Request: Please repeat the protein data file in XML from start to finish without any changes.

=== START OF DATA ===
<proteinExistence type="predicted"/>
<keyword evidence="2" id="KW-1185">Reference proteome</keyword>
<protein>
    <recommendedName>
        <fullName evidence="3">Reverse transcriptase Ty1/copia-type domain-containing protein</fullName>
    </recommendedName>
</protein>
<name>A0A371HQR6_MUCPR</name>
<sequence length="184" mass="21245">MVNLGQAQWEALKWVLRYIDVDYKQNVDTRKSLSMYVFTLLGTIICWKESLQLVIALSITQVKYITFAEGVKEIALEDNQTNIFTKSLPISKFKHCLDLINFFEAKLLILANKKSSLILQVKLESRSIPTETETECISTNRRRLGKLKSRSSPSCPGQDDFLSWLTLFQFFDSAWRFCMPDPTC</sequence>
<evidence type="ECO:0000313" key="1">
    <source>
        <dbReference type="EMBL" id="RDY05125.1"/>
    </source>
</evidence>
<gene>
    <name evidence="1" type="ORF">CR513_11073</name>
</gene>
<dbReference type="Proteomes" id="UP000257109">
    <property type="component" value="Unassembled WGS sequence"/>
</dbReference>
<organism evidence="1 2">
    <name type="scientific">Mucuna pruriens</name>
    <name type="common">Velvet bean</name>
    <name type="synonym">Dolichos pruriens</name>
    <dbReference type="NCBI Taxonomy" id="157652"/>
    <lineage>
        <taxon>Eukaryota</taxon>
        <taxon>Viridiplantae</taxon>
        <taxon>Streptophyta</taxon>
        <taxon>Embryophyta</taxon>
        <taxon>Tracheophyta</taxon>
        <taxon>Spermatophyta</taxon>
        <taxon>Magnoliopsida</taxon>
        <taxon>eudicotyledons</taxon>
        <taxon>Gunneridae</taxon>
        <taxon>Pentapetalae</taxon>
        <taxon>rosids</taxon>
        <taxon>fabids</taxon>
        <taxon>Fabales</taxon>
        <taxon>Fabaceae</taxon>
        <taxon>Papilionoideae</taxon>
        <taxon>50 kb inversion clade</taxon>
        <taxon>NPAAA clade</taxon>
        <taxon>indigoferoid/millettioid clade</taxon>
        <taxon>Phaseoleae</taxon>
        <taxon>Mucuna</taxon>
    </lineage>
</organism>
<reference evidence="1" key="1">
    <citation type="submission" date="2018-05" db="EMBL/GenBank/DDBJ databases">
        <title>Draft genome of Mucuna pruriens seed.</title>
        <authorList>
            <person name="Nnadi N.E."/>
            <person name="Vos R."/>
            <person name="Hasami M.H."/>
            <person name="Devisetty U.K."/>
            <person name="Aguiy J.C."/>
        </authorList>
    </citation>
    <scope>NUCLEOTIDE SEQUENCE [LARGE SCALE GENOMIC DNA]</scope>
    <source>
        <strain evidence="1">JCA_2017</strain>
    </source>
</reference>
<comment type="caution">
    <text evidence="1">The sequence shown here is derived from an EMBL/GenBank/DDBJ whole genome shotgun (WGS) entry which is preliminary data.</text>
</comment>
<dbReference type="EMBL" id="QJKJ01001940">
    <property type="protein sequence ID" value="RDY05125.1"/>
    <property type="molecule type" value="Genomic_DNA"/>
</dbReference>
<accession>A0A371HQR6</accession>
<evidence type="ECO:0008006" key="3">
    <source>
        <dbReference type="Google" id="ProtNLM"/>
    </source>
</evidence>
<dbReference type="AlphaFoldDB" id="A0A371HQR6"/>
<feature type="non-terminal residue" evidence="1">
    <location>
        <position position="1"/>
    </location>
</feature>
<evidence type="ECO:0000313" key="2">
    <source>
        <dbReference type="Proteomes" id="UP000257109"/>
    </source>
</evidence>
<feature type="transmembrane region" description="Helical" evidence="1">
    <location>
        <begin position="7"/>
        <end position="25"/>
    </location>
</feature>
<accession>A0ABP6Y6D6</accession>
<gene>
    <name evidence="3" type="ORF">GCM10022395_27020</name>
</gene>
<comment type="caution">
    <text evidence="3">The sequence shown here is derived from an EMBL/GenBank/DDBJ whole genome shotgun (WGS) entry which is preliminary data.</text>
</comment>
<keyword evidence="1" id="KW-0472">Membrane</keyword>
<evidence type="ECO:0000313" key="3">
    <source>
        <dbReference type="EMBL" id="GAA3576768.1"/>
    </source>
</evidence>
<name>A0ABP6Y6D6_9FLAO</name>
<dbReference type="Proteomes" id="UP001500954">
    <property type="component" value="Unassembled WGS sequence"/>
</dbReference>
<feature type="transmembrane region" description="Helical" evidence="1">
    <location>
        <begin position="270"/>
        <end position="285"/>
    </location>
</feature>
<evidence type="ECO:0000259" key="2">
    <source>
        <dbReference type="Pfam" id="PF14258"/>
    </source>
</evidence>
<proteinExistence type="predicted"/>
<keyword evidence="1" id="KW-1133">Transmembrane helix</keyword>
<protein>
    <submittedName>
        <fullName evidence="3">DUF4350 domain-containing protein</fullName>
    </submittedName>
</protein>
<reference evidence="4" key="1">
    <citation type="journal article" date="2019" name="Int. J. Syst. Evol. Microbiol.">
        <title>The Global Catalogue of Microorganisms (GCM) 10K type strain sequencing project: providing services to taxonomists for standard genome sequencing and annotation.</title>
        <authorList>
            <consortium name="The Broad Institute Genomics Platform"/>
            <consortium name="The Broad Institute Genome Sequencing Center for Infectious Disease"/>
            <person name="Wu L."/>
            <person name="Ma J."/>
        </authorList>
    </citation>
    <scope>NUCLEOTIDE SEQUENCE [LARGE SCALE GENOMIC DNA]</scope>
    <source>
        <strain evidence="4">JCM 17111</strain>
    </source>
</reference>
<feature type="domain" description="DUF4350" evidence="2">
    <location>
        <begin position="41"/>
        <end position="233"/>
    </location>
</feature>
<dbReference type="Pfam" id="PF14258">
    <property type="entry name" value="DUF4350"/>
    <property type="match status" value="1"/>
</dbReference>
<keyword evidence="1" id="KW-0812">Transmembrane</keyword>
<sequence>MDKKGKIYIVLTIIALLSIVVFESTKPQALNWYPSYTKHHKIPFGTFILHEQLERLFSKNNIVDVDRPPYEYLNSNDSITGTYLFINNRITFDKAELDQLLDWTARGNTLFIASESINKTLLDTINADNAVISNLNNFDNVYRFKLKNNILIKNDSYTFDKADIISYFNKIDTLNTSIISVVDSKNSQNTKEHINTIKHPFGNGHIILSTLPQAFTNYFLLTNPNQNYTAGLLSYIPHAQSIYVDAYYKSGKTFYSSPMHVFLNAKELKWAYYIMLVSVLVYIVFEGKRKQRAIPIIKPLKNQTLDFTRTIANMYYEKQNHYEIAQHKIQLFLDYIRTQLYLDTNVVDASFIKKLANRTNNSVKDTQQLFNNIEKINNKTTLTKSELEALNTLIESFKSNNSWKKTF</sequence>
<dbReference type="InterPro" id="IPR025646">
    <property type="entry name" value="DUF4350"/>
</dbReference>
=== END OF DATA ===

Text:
<proteinExistence type="predicted"/>
<keyword evidence="2" id="KW-1185">Reference proteome</keyword>
<protein>
    <recommendedName>
        <fullName evidence="3">Reverse transcriptase Ty1/copia-type domain-containing protein</fullName>
    </recommendedName>
</protein>
<name>A0A371HQR6_MUCPR</name>
<sequence length="184" mass="21245">MVNLGQAQWEALKWVLRYIDVDYKQNVDTRKSLSMYVFTLLGTIICWKESLQLVIALSITQVKYITFAEGVKEIALEDNQTNIFTKSLPISKFKHCLDLINFFEAKLLILANKKSSLILQVKLESRSIPTETETECISTNRRRLGKLKSRSSPSCPGQDDFLSWLTLFQFFDSAWRFCMPDPTC</sequence>
<evidence type="ECO:0000313" key="1">
    <source>
        <dbReference type="EMBL" id="RDY05125.1"/>
    </source>
</evidence>
<gene>
    <name evidence="1" type="ORF">CR513_11073</name>
</gene>
<dbReference type="Proteomes" id="UP000257109">
    <property type="component" value="Unassembled WGS sequence"/>
</dbReference>
<organism evidence="1 2">
    <name type="scientific">Mucuna pruriens</name>
    <name type="common">Velvet bean</name>
    <name type="synonym">Dolichos pruriens</name>
    <dbReference type="NCBI Taxonomy" id="157652"/>
    <lineage>
        <taxon>Eukaryota</taxon>
        <taxon>Viridiplantae</taxon>
        <taxon>Streptophyta</taxon>
        <taxon>Embryophyta</taxon>
        <taxon>Tracheophyta</taxon>
        <taxon>Spermatophyta</taxon>
        <taxon>Magnoliopsida</taxon>
        <taxon>eudicotyledons</taxon>
        <taxon>Gunneridae</taxon>
        <taxon>Pentapetalae</taxon>
        <taxon>rosids</taxon>
        <taxon>fabids</taxon>
        <taxon>Fabales</taxon>
        <taxon>Fabaceae</taxon>
        <taxon>Papilionoideae</taxon>
        <taxon>50 kb inversion clade</taxon>
        <taxon>NPAAA clade</taxon>
        <taxon>indigoferoid/millettioid clade</taxon>
        <taxon>Phaseoleae</taxon>
        <taxon>Mucuna</taxon>
    </lineage>
</organism>
<reference evidence="1" key="1">
    <citation type="submission" date="2018-05" db="EMBL/GenBank/DDBJ databases">
        <title>Draft genome of Mucuna pruriens seed.</title>
        <authorList>
            <person name="Nnadi N.E."/>
            <person name="Vos R."/>
            <person name="Hasami M.H."/>
            <person name="Devisetty U.K."/>
            <person name="Aguiy J.C."/>
        </authorList>
    </citation>
    <scope>NUCLEOTIDE SEQUENCE [LARGE SCALE GENOMIC DNA]</scope>
    <source>
        <strain evidence="1">JCA_2017</strain>
    </source>
</reference>
<comment type="caution">
    <text evidence="1">The sequence shown here is derived from an EMBL/GenBank/DDBJ whole genome shotgun (WGS) entry which is preliminary data.</text>
</comment>
<dbReference type="EMBL" id="QJKJ01001940">
    <property type="protein sequence ID" value="RDY05125.1"/>
    <property type="molecule type" value="Genomic_DNA"/>
</dbReference>
<accession>A0A371HQR6</accession>
<evidence type="ECO:0008006" key="3">
    <source>
        <dbReference type="Google" id="ProtNLM"/>
    </source>
</evidence>
<dbReference type="AlphaFoldDB" id="A0A371HQR6"/>
<feature type="non-terminal residue" evidence="1">
    <location>
        <position position="1"/>
    </location>
</feature>
<evidence type="ECO:0000313" key="2">
    <source>
        <dbReference type="Proteomes" id="UP000257109"/>
    </source>
</evidence>
<feature type="transmembrane region" description="Helical" evidence="1">
    <location>
        <begin position="7"/>
        <end position="25"/>
    </location>
</feature>
<accession>A0ABP6Y6D6</accession>
<gene>
    <name evidence="3" type="ORF">GCM10022395_27020</name>
</gene>
<comment type="caution">
    <text evidence="3">The sequence shown here is derived from an EMBL/GenBank/DDBJ whole genome shotgun (WGS) entry which is preliminary data.</text>
</comment>
<keyword evidence="1" id="KW-0472">Membrane</keyword>
<evidence type="ECO:0000313" key="3">
    <source>
        <dbReference type="EMBL" id="GAA3576768.1"/>
    </source>
</evidence>
<name>A0ABP6Y6D6_9FLAO</name>
<dbReference type="Proteomes" id="UP001500954">
    <property type="component" value="Unassembled WGS sequence"/>
</dbReference>
<feature type="transmembrane region" description="Helical" evidence="1">
    <location>
        <begin position="270"/>
        <end position="285"/>
    </location>
</feature>
<evidence type="ECO:0000259" key="2">
    <source>
        <dbReference type="Pfam" id="PF14258"/>
    </source>
</evidence>
<proteinExistence type="predicted"/>
<keyword evidence="1" id="KW-1133">Transmembrane helix</keyword>
<protein>
    <submittedName>
        <fullName evidence="3">DUF4350 domain-containing protein</fullName>
    </submittedName>
</protein>
<reference evidence="4" key="1">
    <citation type="journal article" date="2019" name="Int. J. Syst. Evol. Microbiol.">
        <title>The Global Catalogue of Microorganisms (GCM) 10K type strain sequencing project: providing services to taxonomists for standard genome sequencing and annotation.</title>
        <authorList>
            <consortium name="The Broad Institute Genomics Platform"/>
            <consortium name="The Broad Institute Genome Sequencing Center for Infectious Disease"/>
            <person name="Wu L."/>
            <person name="Ma J."/>
        </authorList>
    </citation>
    <scope>NUCLEOTIDE SEQUENCE [LARGE SCALE GENOMIC DNA]</scope>
    <source>
        <strain evidence="4">JCM 17111</strain>
    </source>
</reference>
<feature type="domain" description="DUF4350" evidence="2">
    <location>
        <begin position="41"/>
        <end position="233"/>
    </location>
</feature>
<dbReference type="Pfam" id="PF14258">
    <property type="entry name" value="DUF4350"/>
    <property type="match status" value="1"/>
</dbReference>
<keyword evidence="1" id="KW-0812">Transmembrane</keyword>
<sequence>MDKKGKIYIVLTIIALLSIVVFESTKPQALNWYPSYTKHHKIPFGTFILHEQLERLFSKNNIVDVDRPPYEYLNSNDSITGTYLFINNRITFDKAELDQLLDWTARGNTLFIASESINKTLLDTINADNAVISNLNNFDNVYRFKLKNNILIKNDSYTFDKADIISYFNKIDTLNTSIISVVDSKNSQNTKEHINTIKHPFGNGHIILSTLPQAFTNYFLLTNPNQNYTAGLLSYIPHAQSIYVDAYYKSGKTFYSSPMHVFLNAKELKWAYYIMLVSVLVYIVFEGKRKQRAIPIIKPLKNQTLDFTRTIANMYYEKQNHYEIAQHKIQLFLDYIRTQLYLDTNVVDASFIKKLANRTNNSVKDTQQLFNNIEKINNKTTLTKSELEALNTLIESFKSNNSWKKTF</sequence>
<dbReference type="InterPro" id="IPR025646">
    <property type="entry name" value="DUF4350"/>
</dbReference>